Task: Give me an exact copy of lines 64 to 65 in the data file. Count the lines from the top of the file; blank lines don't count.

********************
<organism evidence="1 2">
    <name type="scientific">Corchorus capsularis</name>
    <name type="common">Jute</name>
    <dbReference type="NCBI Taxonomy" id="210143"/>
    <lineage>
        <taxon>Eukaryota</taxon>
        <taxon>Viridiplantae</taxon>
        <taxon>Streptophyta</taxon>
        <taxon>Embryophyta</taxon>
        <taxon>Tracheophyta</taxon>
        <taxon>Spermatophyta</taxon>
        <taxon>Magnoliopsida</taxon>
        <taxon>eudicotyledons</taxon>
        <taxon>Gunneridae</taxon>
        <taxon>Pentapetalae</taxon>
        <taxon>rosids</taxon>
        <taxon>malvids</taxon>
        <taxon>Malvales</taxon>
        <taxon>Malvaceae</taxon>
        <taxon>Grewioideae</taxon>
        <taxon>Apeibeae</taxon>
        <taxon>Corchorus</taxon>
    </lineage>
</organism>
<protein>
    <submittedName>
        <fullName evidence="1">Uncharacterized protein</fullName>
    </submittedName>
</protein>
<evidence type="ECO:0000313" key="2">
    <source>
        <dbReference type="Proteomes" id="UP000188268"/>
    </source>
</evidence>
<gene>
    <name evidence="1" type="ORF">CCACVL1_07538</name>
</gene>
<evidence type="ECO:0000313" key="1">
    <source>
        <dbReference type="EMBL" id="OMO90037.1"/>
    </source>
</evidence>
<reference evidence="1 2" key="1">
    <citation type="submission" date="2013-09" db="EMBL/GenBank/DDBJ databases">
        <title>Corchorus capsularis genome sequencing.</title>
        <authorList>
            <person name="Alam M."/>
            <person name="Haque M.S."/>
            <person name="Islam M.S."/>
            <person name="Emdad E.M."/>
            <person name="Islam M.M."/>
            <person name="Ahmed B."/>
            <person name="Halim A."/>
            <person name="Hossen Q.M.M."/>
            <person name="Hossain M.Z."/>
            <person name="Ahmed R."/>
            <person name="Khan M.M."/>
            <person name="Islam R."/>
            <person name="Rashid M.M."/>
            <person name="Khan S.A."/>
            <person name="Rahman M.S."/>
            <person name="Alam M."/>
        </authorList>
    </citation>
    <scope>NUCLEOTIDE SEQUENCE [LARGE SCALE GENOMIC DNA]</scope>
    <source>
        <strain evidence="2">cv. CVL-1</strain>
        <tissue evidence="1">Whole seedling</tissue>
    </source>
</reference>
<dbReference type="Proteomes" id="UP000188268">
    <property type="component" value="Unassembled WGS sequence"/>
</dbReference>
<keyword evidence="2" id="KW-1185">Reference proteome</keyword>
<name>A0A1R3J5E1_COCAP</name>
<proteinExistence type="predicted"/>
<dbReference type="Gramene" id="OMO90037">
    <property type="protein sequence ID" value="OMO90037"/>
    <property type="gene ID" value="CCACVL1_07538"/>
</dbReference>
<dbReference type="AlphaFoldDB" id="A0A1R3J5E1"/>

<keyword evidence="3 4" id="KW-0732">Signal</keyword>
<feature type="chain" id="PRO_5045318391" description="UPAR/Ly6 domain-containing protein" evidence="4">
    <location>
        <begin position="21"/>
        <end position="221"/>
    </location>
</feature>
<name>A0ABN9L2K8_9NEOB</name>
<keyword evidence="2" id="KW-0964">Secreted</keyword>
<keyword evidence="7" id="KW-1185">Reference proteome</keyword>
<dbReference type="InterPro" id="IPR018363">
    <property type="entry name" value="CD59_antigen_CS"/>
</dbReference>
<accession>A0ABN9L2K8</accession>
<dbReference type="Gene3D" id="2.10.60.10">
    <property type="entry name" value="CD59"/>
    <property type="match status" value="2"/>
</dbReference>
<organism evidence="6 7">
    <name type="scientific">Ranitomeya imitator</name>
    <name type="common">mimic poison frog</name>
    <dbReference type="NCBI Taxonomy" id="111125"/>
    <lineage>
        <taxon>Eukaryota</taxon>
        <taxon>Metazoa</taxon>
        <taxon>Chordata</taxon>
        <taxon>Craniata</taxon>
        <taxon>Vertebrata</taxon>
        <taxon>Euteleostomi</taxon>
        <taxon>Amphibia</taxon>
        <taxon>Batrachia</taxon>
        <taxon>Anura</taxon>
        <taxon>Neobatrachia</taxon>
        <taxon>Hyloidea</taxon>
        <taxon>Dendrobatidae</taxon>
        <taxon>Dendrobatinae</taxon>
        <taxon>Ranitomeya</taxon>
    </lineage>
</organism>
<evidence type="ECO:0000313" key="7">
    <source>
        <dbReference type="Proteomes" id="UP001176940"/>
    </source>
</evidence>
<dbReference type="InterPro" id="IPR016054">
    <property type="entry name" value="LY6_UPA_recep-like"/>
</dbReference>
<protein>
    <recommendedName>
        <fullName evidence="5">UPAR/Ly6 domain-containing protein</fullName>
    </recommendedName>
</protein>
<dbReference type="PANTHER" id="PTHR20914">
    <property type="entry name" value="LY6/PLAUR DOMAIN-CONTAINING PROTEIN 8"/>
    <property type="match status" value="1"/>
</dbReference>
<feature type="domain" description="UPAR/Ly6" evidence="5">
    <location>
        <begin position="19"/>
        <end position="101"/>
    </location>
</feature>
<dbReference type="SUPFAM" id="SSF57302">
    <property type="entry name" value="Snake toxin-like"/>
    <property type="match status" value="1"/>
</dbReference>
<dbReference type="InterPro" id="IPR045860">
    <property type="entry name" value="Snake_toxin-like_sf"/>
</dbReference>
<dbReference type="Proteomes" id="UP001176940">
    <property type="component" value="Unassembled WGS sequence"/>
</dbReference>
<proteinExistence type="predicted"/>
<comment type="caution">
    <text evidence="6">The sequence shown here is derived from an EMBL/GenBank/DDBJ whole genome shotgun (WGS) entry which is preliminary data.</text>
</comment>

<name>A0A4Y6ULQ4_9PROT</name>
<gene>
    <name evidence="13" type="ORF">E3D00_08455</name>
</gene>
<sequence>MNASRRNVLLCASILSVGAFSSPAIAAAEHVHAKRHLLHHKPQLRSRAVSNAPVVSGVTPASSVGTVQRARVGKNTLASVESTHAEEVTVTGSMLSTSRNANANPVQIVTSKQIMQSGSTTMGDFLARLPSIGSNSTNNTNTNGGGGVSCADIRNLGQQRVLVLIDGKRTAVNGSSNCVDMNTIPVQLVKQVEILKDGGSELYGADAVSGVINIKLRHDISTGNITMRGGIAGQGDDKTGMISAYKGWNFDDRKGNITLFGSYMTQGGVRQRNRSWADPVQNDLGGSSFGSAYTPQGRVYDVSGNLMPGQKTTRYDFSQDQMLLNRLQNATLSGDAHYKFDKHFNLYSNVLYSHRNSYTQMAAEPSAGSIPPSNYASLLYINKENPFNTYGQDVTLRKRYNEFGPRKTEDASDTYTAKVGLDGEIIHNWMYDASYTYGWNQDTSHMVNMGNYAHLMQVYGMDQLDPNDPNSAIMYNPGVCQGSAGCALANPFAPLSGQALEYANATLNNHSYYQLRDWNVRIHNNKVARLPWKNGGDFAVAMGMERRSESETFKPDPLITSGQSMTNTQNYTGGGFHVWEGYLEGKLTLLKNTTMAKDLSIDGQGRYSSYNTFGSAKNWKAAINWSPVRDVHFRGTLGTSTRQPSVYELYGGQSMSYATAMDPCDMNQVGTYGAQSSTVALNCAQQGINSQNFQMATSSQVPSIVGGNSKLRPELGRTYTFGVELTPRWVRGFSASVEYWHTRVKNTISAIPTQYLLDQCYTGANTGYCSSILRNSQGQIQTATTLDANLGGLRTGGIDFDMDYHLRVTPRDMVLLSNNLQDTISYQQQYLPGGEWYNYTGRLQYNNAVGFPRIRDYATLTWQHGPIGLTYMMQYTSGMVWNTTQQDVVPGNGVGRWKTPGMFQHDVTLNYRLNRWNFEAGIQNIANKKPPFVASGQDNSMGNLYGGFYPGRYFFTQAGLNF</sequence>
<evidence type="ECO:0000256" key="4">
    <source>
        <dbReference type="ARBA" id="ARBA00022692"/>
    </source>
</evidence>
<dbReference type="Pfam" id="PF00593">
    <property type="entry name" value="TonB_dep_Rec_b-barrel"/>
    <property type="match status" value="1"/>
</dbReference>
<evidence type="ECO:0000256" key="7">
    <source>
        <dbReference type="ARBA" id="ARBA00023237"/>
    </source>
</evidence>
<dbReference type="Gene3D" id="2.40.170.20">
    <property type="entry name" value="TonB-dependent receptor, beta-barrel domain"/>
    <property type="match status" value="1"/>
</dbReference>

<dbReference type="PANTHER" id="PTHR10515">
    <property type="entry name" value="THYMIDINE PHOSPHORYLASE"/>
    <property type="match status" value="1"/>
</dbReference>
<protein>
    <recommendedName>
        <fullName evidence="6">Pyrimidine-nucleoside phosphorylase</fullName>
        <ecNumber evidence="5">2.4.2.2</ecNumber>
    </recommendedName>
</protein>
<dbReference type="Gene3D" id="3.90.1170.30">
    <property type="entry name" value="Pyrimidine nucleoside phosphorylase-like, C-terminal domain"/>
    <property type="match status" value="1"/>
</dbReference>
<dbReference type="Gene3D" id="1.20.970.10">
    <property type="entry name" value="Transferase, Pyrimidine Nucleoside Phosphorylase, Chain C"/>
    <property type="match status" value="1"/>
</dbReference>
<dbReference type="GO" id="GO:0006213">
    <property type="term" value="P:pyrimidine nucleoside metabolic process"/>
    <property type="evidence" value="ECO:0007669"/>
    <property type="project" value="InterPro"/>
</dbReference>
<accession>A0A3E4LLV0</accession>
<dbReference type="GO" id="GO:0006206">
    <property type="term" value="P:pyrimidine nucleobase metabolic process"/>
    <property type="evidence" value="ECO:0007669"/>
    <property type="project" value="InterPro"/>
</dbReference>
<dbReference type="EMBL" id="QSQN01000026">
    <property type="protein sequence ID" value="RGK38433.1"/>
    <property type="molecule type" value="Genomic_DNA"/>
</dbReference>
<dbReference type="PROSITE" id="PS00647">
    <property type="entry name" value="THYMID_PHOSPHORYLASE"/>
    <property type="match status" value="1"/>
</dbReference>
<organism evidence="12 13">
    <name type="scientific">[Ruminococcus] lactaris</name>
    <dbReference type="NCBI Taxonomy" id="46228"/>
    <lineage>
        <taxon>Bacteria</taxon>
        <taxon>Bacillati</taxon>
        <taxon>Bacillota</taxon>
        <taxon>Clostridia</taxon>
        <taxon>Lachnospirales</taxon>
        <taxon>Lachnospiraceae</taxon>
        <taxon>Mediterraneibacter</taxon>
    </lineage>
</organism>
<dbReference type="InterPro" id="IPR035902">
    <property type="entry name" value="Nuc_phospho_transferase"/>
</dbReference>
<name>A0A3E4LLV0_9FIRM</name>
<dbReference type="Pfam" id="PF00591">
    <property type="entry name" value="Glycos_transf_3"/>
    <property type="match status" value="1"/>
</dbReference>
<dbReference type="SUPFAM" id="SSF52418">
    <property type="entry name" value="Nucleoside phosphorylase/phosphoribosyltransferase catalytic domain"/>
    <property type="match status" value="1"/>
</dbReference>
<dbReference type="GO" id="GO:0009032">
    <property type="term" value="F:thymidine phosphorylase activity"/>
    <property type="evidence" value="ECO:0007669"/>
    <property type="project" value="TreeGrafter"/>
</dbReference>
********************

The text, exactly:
    </citation>
    <scope>NUCLEOTIDE SEQUENCE [LARGE SCALE GENOMIC DNA]</scope>